• Dr. Thom

Rewriting Your Teen's Stress Scripts


Photo by Max van den Oetelaar on Unsplash

Our son Patrick recently broke his right thumb playing in a middle school soccer match. Since the break is right on the growth plate, he will be in a hard cast for at least a couple of weeks. The other day he mentioned to Bridget how worried he is that he wouldn’t be able to hold a pencil correctly and as such wouldn’t be able to complete the writing portion of the mandated state testing scheduled for this week.


While it is true that we do work daily to help students and families de-stress about the college search, it is also true that our family is certainly not immune to the pressures our world places on young people to achieve in a particularly narrow way. We have discussed this before on this blog.


A study released this week by Gallup and the Lumina Foundation found that more than three-quarters of college students who considered dropping out of college cited overwhelming stress as the primary reason. Interestingly, a large majority of those students also indicated that achieving a college degree was very important to them, and that they acknowledge the positive impact it could have on their lives and careers. How significant must the stress of schooling be then to make them consider abandoning these goals, even if temporarily?


Stressed out college students were likely also stressed out high school students. Somewhere along the line, a “stress script” was written as a response to stressful situations. Maybe they were taught to ignore stress (“Just keep working, you’ll get through it.”), or to tough it out (“C’mon, it’s not that bad, you’re better than that”), or they are taught to question their own assessment of the presence of stress (“I’m not stressed, why are you?”). These patterns and scripts have downstream consequences if not adjusted and rewritten in time. As we rewrite these scripts, consider how reframing can help show support. Open-ended questions such as, “What would be helpful to you right now?” and acknowledging that it’s okay to be nervous or worried can help greatly.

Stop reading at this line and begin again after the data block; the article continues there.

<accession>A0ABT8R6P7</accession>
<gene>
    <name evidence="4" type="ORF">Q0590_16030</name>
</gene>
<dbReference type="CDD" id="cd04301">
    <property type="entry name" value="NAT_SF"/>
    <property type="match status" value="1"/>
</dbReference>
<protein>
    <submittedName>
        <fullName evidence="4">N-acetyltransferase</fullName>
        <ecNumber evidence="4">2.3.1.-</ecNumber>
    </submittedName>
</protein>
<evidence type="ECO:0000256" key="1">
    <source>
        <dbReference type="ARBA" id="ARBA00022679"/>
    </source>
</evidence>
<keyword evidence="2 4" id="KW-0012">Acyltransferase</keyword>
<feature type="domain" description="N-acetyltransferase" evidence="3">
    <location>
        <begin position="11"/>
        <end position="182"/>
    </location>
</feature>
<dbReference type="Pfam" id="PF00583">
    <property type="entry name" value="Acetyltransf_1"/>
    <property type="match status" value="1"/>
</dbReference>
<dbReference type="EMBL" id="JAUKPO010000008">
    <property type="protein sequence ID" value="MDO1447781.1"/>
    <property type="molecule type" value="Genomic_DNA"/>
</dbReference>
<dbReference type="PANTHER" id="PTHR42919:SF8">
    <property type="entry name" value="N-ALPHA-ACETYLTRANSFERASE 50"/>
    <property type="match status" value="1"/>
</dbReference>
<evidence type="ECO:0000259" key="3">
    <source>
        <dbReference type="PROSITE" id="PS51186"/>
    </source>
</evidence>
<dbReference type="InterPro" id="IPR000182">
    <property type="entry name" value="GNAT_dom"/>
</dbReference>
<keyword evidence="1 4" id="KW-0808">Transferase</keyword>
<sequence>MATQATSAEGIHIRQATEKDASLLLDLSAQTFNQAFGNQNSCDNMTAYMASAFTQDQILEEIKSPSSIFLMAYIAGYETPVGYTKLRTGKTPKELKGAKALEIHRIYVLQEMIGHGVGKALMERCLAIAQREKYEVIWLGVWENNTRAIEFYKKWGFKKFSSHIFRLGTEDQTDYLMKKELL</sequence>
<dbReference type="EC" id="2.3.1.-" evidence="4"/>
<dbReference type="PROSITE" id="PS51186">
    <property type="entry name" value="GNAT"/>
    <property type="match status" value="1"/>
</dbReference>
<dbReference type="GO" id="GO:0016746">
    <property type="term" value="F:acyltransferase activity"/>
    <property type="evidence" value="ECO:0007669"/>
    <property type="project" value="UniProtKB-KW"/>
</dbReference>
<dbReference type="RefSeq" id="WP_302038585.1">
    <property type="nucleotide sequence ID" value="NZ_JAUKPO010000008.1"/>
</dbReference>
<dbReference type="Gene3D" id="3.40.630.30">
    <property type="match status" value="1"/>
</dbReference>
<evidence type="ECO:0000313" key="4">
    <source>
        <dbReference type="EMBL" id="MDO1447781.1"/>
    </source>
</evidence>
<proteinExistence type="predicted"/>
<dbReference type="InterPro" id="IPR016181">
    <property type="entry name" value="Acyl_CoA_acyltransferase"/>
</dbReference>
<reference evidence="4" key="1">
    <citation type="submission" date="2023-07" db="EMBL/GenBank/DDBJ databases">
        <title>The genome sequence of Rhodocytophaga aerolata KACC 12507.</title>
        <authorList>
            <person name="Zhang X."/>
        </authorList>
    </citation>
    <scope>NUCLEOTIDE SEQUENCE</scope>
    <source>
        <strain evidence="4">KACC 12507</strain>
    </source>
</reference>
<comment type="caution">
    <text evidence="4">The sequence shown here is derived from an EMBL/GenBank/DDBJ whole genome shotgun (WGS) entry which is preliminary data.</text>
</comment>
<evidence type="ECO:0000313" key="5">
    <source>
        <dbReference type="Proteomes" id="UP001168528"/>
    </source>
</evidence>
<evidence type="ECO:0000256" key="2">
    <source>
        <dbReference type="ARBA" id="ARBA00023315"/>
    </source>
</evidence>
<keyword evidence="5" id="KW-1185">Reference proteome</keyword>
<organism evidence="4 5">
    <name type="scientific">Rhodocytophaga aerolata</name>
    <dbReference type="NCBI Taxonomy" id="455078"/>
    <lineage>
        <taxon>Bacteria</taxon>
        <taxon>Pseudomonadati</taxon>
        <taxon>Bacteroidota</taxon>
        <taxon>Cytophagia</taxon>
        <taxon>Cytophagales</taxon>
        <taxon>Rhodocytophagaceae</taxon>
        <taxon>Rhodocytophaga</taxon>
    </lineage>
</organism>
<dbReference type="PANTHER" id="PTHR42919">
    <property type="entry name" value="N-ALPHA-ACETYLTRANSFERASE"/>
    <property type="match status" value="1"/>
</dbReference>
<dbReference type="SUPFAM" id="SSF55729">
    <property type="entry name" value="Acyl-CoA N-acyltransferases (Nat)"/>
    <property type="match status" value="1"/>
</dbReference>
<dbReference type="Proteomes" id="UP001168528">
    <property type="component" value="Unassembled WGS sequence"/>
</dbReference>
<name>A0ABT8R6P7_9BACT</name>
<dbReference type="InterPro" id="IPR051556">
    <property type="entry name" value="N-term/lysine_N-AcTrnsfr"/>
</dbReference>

I appreciate that my son can express his worry to me, which allows the two of us to rewrite his stress script. Together we can give a name to his concerns, and be able to talk through them, and, in turn, it validates them. We can also seek solutions or ways to handle the stress. In his case, we were able to advocate that his 504 plan be updated to include a chrome book for the writing section and extended time. When we shared the updated plan with him, the weight of the world seemed to dissipate from his shoulders. Had we just said, “You’re in seventh grade. Testing doesn’t matter that much,” we wouldn’t have acknowledged his feelings, nor would we have shown him that positive steps can be taken. This is how young people learn how to engage their support network and handle the pressures they will inevitably experience in our achieve-hustle culture. As Yoda said, “Named must your fear be before banish it you can.”


Stress is inevitable. It is in the air like germs. And just like how we teach our children to wash their hands, and work to keep ourselves fit to help our own immune systems fight off sickness, so too can we teach our children behaviors to handle stressful situations, and must always be working on our own self-care as a model for our kids on how adults handle pressure.


Not working with us yet? Feeling stressed by the college search process? Let's chat.


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